Manhattan 2005, part 4By Wade Kwon
The 18th story
Itâ€™s quiet, and Iâ€™m feeling lazy. Iâ€™ve got a 2 p.m. lunch with more NYT people, so Iâ€™m taking it easy. I had planned to go to MOMA, but it worked out better anyway … MOMA is free on Fridays from 4 to 8, saving $20. Who says there are no bargains in New York?
And I had thought about a quick visit over to Central Park, but no. Inertia wins out. Better to save my strength for the night ahead. So Iâ€™m in the apartment after a late wake-up just hanging.
When I finally venture out, the sun is bright. Iâ€™ve got to make eight blocks in 10 minutes, in heavy pedestrian traffic. Along Broadway, I see two military officers in full armor and carrying semi-automatics. A block later, three more, same gear. Those TRL fans mustâ€™ve really pissed off Carson.
I wonder how New Yorkers feel about the presence of armed soldiers protecting their turf. I know Iâ€™d be a little uneasy if I saw the same guys patrolling Lakeview.
The two copy editors take me to a nearby barbecue place. OK, you may now commence mocking me for eating barbecue in New York.
Yeah, itâ€™s about what youâ€™d expect, bastardized cuisine at Times Square prices. But, I have little to carp about. The food was decent, and free, though find me a restaurant anywhere in Manhattan that isnâ€™t charging me $2.50 per tiny glass for Diet Coke.
One of the editors is from Arkansas, the other was a native New Yorker. The second one worked in Philadelphia for 20 years, and now commutes daily. From Philadelphia. From Philadelphia! Iâ€™ve been told this is not unusual, and folks commute from Philly, Connecticut, wherever. This guyâ€™s commute is actually shorter than some coming from Long Island.
Anyway, lunch is still interview time, so I field the questions as best I can. Hard to get the brain working for some reason.
Itâ€™s all amusing, but when lunch is over, I scramble to the library for a little more down time. Once again, I havenâ€™t even read the paper.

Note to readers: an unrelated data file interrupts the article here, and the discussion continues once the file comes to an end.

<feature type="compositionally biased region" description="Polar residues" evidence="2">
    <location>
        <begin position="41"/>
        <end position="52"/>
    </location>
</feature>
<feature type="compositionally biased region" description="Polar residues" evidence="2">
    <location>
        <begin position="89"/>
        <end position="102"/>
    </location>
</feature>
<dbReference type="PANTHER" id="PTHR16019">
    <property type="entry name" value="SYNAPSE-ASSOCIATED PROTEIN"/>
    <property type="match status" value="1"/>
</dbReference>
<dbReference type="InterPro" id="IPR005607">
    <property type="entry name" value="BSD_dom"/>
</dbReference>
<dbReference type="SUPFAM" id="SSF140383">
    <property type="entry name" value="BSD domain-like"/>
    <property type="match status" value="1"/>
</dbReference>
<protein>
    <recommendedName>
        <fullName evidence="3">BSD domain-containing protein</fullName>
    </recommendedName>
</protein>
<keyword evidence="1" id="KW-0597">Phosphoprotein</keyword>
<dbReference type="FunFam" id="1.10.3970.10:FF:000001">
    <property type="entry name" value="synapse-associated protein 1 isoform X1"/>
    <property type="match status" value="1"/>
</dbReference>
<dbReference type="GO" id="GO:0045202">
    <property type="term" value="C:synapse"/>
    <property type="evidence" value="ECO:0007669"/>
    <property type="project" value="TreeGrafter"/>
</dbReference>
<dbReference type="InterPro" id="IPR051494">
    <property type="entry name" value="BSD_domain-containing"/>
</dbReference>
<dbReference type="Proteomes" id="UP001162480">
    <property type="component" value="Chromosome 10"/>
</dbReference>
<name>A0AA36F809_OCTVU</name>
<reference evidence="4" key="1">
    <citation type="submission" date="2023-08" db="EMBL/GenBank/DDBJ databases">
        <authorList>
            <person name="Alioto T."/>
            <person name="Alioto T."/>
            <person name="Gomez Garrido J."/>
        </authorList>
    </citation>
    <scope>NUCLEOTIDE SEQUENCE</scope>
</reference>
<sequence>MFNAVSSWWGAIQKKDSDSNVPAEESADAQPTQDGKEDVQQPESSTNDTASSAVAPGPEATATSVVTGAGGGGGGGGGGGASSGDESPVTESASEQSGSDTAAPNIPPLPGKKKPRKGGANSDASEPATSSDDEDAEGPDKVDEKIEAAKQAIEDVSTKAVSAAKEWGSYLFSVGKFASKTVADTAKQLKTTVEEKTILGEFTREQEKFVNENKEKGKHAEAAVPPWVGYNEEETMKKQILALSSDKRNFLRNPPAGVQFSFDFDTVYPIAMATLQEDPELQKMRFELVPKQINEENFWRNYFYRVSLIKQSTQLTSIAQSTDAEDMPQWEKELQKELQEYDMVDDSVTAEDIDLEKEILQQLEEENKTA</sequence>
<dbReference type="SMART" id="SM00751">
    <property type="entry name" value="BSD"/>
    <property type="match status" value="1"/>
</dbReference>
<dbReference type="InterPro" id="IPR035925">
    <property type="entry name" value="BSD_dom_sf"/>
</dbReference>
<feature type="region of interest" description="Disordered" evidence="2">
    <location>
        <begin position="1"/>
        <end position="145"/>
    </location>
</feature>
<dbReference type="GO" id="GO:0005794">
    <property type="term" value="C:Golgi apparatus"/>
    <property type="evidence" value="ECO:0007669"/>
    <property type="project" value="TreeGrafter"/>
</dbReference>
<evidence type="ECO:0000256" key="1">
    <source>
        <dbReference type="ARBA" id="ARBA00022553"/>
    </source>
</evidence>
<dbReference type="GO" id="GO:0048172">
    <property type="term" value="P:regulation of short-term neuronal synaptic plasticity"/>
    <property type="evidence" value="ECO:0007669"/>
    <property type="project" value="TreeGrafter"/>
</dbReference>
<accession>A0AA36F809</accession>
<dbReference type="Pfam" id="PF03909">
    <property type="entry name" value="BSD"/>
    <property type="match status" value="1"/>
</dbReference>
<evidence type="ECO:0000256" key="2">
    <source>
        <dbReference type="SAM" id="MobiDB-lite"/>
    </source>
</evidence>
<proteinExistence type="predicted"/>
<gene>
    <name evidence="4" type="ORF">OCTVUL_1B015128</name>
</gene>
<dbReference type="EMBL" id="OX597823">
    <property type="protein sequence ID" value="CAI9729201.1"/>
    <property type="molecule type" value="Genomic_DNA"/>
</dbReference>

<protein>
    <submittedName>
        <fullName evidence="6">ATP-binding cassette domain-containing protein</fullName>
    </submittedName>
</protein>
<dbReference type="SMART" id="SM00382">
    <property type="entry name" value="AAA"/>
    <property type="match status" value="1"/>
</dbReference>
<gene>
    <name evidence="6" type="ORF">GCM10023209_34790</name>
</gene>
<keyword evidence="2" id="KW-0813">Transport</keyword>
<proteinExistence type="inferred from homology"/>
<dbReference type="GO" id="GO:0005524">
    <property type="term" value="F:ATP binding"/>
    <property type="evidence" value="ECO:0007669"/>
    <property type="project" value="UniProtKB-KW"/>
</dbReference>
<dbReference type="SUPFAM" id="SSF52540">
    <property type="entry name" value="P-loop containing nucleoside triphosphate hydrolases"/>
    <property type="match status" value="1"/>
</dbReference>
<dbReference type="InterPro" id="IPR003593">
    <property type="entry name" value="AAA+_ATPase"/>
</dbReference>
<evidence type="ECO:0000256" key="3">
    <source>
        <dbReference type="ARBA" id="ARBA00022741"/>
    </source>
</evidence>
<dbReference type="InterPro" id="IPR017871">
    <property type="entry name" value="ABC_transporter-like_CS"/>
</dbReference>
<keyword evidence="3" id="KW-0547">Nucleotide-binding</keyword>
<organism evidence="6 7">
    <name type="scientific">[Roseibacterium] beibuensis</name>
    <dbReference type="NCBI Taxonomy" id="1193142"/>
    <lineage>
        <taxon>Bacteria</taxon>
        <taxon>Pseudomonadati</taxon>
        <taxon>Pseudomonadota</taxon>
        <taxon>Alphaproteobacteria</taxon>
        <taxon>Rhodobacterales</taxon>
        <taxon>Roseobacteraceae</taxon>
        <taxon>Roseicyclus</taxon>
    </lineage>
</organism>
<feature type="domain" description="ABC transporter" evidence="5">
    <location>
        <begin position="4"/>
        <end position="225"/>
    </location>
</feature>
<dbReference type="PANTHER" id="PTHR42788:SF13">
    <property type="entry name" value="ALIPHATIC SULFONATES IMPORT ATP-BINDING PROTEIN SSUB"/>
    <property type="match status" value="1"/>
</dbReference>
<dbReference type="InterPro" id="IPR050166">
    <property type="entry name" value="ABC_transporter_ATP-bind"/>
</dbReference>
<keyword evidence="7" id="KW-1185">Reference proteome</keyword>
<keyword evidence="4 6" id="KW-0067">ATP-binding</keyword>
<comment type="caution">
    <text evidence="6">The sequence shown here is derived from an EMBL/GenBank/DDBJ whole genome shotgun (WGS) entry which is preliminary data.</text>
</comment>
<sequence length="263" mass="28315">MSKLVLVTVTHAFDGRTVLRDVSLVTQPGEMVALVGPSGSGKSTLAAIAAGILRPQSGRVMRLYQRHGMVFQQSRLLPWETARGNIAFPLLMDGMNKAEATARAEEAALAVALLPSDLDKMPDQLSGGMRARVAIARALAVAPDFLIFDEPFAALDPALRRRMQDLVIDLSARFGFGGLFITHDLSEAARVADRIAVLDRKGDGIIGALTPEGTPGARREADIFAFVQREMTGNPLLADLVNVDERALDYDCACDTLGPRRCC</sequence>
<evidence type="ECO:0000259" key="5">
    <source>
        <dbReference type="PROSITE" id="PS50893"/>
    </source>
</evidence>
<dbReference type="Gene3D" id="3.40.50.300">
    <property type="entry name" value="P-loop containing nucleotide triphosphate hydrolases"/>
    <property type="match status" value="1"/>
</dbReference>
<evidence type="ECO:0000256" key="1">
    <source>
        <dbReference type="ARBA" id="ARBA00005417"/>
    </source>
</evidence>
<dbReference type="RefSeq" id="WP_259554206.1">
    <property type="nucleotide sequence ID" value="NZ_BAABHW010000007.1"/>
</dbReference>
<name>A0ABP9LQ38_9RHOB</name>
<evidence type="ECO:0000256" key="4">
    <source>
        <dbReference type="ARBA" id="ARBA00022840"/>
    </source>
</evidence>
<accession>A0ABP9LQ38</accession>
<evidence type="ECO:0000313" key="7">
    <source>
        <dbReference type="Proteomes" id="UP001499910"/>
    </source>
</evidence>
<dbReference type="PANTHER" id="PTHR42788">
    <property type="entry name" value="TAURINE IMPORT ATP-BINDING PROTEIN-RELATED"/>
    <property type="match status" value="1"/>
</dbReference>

Itâ€™s the central library (recently featured in â€œThe Day After Tomorrow,â€ which had an online trivia contest that netted my colleague a trip to the Arctic Circle. Thatâ€™s right, his vacation blog kicks my vacation blogâ€™s ass five ways to Sunday.)
A short downtime later, Iâ€™m hustling back to the building, and itâ€™s raining.
See why I shoulda stayed in bed?
The daily planet
I was supposed to go to the Page 1 meeting, but that got bumped to the next day. Instead, Iâ€™m twiddling my thumbs at my desk. Feeling restless, I track down the copy desk chief to get going.
My former boss S. is on duty tonight. He runs over at one point with an urgent bulletin: Scrushy has just quit the black church.
During a break, I wander up to the 11th floor to make a phone call. You can see a stretch of the night skyline, though the original 1 Times Square is partially obscured by the relatively new Reuters building. The Times is moving in 2007 to a new 50-story building, and the current building has already been sold.
Anyway, itâ€™s like being up in our newspaperâ€™s cafeteria when itâ€™s quiet. You can see the city, you can take a moment, itâ€™s all out there before you.
Getting home, I just want a drink. Iâ€™m leaving close to midnight, later than the previous two nights, and I still have my shoulder bag and suit on. I spot a jazz club I had somehow overlooked before. Closed.
I wander over to the restaurant from the first walk home. The bar is closed.
If I wasnâ€™t lugging this bag (with laptop) around, I wouldâ€™ve jumped into the first bar I smelled, but nope.
When you walk along the streets, you sometimes feel the whoosh of the subway going by underneath the long strip of grates.
I give up, head in, no drink, no dinner. It wasnâ€™t a long day, but now, it feels it.